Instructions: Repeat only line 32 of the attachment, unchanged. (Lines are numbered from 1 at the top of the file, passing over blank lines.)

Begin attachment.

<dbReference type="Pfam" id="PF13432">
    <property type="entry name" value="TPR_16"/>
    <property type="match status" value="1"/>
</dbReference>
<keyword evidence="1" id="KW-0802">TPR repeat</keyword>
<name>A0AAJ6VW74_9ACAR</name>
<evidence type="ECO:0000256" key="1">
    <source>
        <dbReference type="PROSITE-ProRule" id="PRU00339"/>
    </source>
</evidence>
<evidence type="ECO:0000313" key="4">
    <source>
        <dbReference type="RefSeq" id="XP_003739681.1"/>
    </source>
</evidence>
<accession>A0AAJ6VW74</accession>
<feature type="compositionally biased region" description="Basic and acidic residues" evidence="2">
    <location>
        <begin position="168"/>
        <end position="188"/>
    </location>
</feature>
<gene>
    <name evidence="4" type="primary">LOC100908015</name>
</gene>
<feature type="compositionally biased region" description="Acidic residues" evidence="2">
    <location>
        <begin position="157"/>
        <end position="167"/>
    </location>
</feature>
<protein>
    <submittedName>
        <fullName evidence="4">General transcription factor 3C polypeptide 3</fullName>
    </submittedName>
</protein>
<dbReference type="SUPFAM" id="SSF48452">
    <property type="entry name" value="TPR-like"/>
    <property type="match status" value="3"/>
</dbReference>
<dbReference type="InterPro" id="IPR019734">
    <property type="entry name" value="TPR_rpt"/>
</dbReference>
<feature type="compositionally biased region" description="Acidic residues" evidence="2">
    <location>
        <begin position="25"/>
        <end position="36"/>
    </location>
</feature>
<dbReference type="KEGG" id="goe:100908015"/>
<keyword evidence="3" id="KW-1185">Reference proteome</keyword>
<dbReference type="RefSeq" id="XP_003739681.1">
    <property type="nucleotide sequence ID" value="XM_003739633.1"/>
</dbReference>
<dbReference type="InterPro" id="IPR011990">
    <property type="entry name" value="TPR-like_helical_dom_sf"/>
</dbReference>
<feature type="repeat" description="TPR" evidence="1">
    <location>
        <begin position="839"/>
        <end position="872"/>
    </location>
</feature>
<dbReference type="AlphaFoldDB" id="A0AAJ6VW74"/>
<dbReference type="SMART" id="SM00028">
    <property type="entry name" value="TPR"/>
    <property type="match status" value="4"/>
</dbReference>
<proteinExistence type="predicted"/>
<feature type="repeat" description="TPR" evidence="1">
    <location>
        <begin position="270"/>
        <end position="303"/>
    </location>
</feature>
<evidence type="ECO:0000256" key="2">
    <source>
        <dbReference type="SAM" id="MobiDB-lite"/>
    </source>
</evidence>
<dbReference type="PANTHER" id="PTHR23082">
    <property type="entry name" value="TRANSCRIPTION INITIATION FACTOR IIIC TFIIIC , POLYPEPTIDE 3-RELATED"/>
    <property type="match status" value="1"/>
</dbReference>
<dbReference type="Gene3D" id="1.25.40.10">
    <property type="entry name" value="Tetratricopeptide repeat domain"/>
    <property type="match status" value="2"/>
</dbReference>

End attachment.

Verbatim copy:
</feature>